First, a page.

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What are the dangers of smoking?

Smoking is harmful for almost every part of your body. Research shows that it can cause cancer, heart disease, stroke, and diabetes. Smoking can also cause lung diseases, like emphysema, chronic bronchitis, and chronic obstructive pulmonary disease (COPD). And it increases your chances of getting certain eye diseases and immune system disorders like rheumatoid arthritis. Smoking can also lead to problems like erectile dysfunction, ectopic pregnancy, and early menopause.

Smoking isn’t just bad for the smoker — it hurts the people around them, too. Secondhand smoke (the smoke that gets in the air) can cause some of the same health problems for nonsmokers that smokers can have, like lung cancer, stroke, and heart disease. Kids who are regularly around secondhand smoke get sick more often, and are more likely to have breathing or lung problems like infections and severe asthma, as well as ear problems. Babies who are regularly around secondhand smoke are more likely to die from sudden infant death syndrome (SIDS).

E-cigarettes have fewer chemicals that are bad for you than regular cigarettes, but they’re not totally safe. They still have some cancer-causing chemicals in them, and nicotine. Nicotine can hurt brain development in teens and young people into their early 20s. They’re also addictive, and over time can lead to you taking in more nicotine than you would if you smoked regular cigarettes.

What are the risks of smoking during pregnancy?

Smoking or using e-cigarettes when you’re pregnant can cause serious problems for your pregnancy, and the chemicals in tobacco smoke or e-cigarettes are very harmful to the fetus. Smokers have a harder time getting pregnant than non-smokers, and have a higher risk of complications like miscarriage, giving birth too early, or a low birth weight. Babies born to people who smoked during pregnancy are more likely to have lung or breathing problems, as well as die from sudden infant death syndrome (SIDS).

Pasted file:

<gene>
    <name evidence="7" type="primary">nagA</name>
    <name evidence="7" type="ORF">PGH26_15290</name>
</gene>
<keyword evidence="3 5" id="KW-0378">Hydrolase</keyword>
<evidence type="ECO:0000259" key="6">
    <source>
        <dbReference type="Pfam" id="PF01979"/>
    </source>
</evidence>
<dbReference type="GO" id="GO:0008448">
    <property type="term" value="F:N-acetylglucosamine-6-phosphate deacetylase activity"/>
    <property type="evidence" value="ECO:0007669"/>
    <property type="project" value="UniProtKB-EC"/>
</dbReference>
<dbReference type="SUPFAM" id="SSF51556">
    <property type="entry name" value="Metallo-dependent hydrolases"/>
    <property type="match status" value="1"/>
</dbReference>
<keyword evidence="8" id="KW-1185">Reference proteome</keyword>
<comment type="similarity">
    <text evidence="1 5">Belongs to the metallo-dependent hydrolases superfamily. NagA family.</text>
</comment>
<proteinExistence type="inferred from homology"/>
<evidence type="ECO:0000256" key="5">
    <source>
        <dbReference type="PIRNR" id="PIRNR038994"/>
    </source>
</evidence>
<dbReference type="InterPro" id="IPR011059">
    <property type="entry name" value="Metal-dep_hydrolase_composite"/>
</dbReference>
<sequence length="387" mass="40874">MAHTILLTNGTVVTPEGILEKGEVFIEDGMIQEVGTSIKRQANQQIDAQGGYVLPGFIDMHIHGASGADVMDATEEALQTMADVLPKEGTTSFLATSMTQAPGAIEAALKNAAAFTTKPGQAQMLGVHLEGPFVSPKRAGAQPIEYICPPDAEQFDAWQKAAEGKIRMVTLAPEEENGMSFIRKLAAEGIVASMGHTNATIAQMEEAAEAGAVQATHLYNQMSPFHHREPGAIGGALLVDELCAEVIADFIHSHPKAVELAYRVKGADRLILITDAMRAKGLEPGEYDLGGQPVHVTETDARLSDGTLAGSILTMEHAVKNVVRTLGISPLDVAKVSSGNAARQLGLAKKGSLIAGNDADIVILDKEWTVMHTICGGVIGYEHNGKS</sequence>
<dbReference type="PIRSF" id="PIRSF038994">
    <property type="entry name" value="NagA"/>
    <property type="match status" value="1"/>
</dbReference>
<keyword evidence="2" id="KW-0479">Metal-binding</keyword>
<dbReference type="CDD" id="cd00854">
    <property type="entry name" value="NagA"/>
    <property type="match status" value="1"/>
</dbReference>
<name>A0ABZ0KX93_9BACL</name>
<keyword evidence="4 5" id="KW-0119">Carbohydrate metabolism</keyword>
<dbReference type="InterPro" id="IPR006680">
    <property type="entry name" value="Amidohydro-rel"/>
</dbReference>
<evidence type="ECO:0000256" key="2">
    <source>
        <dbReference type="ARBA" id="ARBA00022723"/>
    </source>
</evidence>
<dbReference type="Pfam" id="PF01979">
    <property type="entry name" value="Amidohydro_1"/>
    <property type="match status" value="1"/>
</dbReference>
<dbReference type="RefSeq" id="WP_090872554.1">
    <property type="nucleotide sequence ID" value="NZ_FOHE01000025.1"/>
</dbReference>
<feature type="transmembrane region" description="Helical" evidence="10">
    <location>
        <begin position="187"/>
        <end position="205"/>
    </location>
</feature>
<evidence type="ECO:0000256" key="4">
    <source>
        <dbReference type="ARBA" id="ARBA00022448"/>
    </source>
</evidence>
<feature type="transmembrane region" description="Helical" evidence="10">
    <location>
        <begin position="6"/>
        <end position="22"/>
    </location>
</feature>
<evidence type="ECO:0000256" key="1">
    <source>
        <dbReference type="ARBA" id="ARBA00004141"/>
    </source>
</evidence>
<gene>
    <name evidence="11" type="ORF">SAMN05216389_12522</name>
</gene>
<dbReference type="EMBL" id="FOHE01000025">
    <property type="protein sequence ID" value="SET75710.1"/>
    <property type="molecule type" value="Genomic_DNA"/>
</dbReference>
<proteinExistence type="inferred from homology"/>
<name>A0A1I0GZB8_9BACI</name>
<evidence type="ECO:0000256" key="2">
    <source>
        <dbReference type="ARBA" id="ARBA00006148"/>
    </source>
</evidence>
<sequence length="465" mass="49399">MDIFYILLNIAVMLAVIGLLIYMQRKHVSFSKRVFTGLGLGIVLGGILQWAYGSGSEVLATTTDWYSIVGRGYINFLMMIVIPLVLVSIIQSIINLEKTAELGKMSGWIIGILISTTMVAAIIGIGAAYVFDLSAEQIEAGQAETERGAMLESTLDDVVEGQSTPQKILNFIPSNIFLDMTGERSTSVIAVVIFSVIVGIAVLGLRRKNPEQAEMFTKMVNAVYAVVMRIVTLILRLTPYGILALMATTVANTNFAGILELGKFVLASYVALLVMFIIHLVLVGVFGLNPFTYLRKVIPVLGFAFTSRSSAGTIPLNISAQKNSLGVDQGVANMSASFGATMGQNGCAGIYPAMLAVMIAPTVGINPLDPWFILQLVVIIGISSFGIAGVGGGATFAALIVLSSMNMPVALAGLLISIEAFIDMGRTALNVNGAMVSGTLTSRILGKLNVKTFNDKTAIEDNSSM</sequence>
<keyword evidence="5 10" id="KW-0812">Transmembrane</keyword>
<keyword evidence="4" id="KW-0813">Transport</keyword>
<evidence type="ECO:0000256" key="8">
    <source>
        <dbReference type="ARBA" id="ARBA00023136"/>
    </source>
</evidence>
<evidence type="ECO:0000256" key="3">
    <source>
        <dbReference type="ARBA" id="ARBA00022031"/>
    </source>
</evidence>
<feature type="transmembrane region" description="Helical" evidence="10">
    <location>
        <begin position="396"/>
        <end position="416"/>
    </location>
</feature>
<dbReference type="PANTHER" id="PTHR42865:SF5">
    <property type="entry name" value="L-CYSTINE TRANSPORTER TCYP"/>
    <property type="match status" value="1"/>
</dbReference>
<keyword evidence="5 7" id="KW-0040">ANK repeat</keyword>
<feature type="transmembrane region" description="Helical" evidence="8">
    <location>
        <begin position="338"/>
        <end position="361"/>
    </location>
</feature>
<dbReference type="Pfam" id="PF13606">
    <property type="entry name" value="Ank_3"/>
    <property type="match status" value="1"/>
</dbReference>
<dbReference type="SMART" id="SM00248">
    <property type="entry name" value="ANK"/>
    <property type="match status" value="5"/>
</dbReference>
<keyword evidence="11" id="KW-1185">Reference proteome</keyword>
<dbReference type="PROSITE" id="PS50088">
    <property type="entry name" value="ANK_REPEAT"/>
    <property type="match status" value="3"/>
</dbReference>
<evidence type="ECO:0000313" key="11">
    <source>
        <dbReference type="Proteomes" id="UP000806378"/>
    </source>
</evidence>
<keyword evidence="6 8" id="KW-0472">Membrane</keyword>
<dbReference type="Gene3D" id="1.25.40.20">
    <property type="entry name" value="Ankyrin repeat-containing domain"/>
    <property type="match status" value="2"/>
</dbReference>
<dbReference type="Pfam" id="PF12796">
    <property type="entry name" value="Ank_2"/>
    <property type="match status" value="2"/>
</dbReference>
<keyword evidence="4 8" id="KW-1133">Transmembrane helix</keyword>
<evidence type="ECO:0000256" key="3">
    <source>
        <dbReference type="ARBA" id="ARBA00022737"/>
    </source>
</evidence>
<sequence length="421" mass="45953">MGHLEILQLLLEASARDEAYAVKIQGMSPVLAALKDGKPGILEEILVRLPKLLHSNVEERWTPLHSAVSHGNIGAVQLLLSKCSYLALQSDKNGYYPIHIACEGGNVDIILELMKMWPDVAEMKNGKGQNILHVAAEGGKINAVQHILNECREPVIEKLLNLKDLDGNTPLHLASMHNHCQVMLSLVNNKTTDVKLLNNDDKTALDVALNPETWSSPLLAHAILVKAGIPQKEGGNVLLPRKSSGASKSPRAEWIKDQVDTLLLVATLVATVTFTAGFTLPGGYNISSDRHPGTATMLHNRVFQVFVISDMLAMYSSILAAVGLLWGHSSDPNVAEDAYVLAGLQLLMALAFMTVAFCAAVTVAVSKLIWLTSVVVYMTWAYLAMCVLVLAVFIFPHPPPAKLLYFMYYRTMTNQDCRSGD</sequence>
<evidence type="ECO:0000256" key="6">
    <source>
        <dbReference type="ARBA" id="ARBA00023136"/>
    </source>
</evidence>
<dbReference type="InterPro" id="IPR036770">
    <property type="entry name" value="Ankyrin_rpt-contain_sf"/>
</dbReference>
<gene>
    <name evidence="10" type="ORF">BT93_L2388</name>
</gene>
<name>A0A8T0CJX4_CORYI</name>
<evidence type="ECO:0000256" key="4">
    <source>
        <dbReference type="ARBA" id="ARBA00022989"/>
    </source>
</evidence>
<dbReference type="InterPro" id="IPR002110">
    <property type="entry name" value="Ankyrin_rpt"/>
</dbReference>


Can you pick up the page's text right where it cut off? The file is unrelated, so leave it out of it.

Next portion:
If you’re pregnant or trying to get pregnant and you smoke, talk with your nurse or doctor about ways to help you quit so you can help you and your future baby be healthy.

How can I quit smoking tobacco?

There are many reasons to quit smoking. It’s hard, but you can do it. Lots of people have quit smoking successfully. Having a plan and a support system can help.

If you want to stop smoking, the first step is to make the decision to quit. Your nurse or doctor can help you figure out the best way for you to quit smoking. They may suggest things like nicotine replacement therapy (like a nicotine patch or nicotine gum), therapy, support groups, or medicines. Using more than one of these may be even more helpful. Your local health department may have free smoking cessation programs. You can call 1-800-QUIT-NOW to get information about help available in your area, or visit smokefree.gov for more tips on how to stop smoking

Some people use e-cigarettes to help them quit smoking cigarettes. While e-cigarettes are less bad for you than cigarettes, they’re not totally safe. If you’re using e-cigarettes, a doctor or nurse can help you figure out a good plan to help you quit so you can stay healthy.

What are the benefits of quitting smoking?

It’s never too late to quit smoking, and the sooner you quit, the sooner you’ll heal. Your body will start to get healthier right away, though some other benefits take a little more time. Within weeks, your risk for heart attack drops, and your lungs start to work better. It will be easier for you to breathe and be active. After 2-5 years, your risk for stroke becomes the same as a nonsmoker. Within 5 years, your risk for certain cancers goes down by half. If you have diabetes, you’ll be healthier right away and have more control over your blood sugar.